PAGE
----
Have a lovely weekend, whatever you’re doing and wherever you are.

Monday 26 August 2013

My August Forest

This is from my first proper walk since the operation.  How glad I was to get out and be somewhere I really do love being.  How can I want to spend time anywhere else when there are places like this around?  Golden paths surrounded by such glorious greenery.  Completely different to the woodlands I usually go to in Lincolnshire.

The day we walked around it, the weather was very changeable.  It would go from bright sunshine to dark clouds in a matter of seconds and then back again.  Odd sprinkles of rain came and went but we didn’t feel them through the thick lime canopy.

Spiders’ webs were everywhere, like a granny’s antimacassar covering branch and stem alike.  The sun lit the silvery threads from beneath, allowing us to see what usually we cannot.

Most of the woodlands were still a verdant, lush green colour and the hawthorn above was as fresh that day as it was when it first opened those leaves some four months ago.

This was the view we had when we stopped for coffee.  Not quite Simonside or The Cheviots, but it’ll do.  It was amusing to watch the sheep in the distance rolling over and scratching their faces.  The coffee was good and the company even better.

When the grey skies disappeared, there came moments of such dappled wonder.  It was really beautiful.  We held hands and talked, we stopped to laugh at some little thing, before moving on again.  We went at a snail’s pace because doing anything even vaguely energetic left  me sore and tired.  Walking slowly allowed us to see even more.

In nature, placement is never accidental.  I see things and wonder why they are as they are, but I always have a feeling that things are where they should be.

The leaves are starting to show their age now, and though still green, they are beginning to show the merest hints of yellowing.  Like the back of a sun-lover’s hand, these sycamore (Acer pseudoplatanus) leaves are showing little age spots which weren’t there earlier (they’re caused by tar spot fungus).  Time is moving on; in the leaves and the soft, green things.  Things which will soon be yellowed and ochre-tinged.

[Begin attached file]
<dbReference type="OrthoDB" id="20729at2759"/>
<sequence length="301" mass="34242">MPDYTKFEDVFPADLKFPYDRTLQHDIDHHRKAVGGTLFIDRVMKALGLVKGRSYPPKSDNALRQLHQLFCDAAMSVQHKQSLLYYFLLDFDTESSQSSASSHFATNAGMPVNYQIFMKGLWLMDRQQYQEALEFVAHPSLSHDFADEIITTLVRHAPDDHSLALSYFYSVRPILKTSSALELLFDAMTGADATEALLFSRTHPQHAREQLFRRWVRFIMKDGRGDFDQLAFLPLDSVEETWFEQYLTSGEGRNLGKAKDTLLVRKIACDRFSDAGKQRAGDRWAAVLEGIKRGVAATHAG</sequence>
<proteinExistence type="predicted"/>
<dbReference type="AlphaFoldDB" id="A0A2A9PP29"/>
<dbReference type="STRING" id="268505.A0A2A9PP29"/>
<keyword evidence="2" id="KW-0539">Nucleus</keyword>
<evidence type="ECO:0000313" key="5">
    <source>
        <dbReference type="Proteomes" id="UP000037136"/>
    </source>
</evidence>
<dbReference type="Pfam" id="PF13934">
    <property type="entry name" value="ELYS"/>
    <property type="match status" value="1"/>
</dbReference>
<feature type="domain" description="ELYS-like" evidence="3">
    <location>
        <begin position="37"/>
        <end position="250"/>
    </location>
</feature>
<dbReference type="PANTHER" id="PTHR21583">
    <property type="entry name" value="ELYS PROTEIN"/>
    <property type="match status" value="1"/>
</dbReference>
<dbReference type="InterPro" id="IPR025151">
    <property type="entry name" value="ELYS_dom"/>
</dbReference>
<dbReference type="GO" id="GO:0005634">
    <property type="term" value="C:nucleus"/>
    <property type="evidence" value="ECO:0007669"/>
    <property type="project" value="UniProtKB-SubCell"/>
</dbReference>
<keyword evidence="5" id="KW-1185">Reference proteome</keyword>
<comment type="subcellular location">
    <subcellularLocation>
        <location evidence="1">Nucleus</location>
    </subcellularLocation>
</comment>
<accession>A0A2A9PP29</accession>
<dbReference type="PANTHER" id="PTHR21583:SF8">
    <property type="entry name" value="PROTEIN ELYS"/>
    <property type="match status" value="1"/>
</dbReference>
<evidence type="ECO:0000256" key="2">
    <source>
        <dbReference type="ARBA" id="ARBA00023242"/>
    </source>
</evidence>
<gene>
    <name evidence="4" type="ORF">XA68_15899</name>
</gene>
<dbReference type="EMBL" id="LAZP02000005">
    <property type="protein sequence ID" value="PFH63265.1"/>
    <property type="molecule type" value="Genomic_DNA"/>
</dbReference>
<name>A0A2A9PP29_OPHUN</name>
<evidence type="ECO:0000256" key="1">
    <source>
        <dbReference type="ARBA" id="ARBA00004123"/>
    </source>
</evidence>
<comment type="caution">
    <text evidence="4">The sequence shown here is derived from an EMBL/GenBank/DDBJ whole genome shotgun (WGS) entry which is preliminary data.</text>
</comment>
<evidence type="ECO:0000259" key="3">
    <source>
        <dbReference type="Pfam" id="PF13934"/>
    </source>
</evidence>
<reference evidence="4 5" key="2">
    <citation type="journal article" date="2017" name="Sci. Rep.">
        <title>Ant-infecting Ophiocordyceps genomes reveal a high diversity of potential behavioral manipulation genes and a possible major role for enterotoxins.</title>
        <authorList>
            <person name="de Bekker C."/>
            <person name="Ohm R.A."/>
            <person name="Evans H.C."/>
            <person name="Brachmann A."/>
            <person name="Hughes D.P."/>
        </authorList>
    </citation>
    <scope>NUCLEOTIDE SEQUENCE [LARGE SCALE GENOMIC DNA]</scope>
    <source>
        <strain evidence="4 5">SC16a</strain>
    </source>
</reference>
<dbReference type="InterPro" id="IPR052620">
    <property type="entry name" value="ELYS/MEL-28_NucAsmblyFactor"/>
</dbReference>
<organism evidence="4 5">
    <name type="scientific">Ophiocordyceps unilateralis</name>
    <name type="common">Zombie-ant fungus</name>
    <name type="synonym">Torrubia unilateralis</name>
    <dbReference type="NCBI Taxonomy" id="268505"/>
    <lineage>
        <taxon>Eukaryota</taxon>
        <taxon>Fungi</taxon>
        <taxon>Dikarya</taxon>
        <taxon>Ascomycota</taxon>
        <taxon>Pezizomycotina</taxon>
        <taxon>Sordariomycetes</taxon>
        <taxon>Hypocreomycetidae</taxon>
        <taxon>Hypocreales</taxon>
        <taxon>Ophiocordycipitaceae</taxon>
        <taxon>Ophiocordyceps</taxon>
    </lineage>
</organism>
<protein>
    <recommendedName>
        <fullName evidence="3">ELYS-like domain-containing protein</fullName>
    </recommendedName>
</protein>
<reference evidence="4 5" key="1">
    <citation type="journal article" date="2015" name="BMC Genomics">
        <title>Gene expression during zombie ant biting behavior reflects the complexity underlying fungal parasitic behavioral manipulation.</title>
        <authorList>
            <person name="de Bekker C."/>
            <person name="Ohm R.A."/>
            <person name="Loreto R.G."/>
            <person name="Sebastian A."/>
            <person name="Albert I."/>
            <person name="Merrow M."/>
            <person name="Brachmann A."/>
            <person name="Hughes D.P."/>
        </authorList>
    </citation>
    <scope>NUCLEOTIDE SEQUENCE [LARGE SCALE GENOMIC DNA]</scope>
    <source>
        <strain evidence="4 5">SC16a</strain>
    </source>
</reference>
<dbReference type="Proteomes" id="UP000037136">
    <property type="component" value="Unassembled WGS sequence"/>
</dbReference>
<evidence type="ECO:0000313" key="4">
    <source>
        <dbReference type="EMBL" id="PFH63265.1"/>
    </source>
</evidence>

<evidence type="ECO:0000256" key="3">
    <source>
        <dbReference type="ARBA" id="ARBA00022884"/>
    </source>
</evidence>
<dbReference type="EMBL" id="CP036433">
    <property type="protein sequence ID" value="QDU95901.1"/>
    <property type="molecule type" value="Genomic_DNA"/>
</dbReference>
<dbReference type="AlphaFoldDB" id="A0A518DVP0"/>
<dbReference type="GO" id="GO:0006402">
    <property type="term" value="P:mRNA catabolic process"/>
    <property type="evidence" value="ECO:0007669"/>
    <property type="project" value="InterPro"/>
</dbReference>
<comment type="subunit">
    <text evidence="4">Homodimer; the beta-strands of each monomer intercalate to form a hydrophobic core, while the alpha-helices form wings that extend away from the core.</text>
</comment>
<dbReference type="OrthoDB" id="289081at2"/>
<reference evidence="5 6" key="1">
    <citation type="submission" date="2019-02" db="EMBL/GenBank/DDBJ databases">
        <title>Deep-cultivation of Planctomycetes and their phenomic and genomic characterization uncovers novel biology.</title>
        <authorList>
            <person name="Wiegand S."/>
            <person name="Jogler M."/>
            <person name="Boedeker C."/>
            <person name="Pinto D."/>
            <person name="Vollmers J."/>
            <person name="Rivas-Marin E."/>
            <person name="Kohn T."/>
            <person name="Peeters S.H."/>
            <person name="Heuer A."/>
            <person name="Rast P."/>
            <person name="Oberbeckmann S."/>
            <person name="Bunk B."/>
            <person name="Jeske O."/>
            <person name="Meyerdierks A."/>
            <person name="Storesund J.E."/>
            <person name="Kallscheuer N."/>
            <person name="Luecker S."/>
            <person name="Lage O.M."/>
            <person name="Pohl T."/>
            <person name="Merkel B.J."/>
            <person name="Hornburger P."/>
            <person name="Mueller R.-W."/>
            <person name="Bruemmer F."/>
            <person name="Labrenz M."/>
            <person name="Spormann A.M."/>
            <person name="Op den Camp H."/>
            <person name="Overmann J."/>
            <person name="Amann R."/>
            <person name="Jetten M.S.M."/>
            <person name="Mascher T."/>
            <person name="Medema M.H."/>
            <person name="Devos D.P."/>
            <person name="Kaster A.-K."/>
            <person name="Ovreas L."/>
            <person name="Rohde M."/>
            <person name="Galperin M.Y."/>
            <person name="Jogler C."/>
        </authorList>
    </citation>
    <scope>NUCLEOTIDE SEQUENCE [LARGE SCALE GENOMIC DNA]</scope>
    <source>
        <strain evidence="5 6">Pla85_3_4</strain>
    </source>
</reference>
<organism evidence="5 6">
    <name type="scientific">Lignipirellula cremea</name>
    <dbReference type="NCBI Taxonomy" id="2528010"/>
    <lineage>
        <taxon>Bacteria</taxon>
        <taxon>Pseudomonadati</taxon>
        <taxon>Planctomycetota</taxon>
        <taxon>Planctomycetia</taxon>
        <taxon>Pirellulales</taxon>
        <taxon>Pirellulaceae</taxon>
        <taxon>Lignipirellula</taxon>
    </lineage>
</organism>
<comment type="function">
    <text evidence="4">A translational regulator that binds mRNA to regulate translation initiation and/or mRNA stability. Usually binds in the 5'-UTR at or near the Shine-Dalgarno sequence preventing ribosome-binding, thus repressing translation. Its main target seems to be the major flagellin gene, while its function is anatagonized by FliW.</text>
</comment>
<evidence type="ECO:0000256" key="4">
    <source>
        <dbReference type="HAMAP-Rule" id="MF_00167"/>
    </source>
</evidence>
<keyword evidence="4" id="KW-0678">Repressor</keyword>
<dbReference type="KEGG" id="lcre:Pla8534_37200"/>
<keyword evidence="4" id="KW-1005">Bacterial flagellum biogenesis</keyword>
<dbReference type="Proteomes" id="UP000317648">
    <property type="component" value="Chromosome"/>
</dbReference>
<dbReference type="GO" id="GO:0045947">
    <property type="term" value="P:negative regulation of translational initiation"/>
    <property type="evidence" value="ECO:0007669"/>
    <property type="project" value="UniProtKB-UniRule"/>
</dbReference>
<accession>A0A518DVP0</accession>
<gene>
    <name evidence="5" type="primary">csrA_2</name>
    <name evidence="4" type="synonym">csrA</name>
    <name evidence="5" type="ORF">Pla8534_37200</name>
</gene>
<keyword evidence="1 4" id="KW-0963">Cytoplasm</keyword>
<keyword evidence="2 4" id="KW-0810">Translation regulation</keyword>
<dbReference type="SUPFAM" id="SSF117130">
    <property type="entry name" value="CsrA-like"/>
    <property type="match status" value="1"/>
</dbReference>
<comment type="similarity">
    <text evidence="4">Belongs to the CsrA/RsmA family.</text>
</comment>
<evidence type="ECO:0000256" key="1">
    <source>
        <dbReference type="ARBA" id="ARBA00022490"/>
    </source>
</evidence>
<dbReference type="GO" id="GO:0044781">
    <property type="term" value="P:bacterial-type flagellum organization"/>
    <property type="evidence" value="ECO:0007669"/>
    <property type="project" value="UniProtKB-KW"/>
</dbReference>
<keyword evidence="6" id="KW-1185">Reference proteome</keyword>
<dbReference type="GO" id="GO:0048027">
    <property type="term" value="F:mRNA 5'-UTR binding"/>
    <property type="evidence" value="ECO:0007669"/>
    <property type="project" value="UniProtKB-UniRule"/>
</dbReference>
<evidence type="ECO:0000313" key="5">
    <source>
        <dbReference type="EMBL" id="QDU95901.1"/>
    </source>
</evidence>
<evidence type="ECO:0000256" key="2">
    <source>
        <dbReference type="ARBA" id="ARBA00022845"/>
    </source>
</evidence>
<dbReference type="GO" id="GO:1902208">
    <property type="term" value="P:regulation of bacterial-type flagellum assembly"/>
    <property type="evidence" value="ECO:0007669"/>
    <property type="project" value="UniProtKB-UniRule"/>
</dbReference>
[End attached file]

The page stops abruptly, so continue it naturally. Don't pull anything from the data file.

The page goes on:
Isn’t it all just so beautiful?  Everything is so green and rich and vibrant.

Look at the beautiful, startlingly-bright Lords and Ladies (Arum maculatum) in their autumn glory!  This is one big indication of the passage of time and a sign I used to watch and wait for in the woodlands around Northumberland.  I think they’re early this year.

These long, leggy trees are very photogenic.  Dappled sunlight, soft ochre leaves on the floor and odd clumps of ivy creeping along the ground.

And a crown of trees.  Sitting amidst its friends.

Elegant and tall.  A tree of perfect poise and grace.

A tree I couldn’t overlook if I tried.

Golden shafts of light fall through birch and lime.

And are caught by odd leaves, here and there.

A magical woodland.  Bright and light and airy.

A last photo; turning back.  The path that took us home.

Sunday 14 July 2013

On the Way to the Sea, At the Sea

25th May 2013.

The view from a layby, on the way to Alnmouth.  A tree in a growing arable field that was inordinately photogenic.  Oil-seed rape in the fields in the distance.  Blue skies.  Green and yellow fields.  Darker green tree.  Best of all?  The view when we got to Alnmouth.  Sea, seaweed, the salty North Sea air, reflections and remembrances.  In a minute there is time / For decisions and revisions which a minute will reverse (from this poem, bien sur)  Is there ever enough time, I wondered.  Time to go back and to change, time to watch and live and learn a lifetime’s questions and answers and possibilities?  On that beach, I felt that there was possibility and goodness and hope.

Tuesday 9 July 2013

The Midsummer Garden at Night

When visiting Glastonbury, as we try to do at least twice a year, we endeavour to make it to one of the Chalice Well’s Full-Moon Evenings.  As well as providing refreshments and music, the staff of the Well fill the garden with candles (no easy feat as it is a large garden) and visitors are encouraged to walk around and breathe in the atmosphere of magic that swirls around the garden as dusk and then night falls upon it.

Ever since the first time I went to one of these full-moon evenings, I have occasionally recreated it in either our own garden or my mother’s.  Last night, it seemed to be the perfect night – relatively cool after the day’s extreme heat – to hold another candle evening.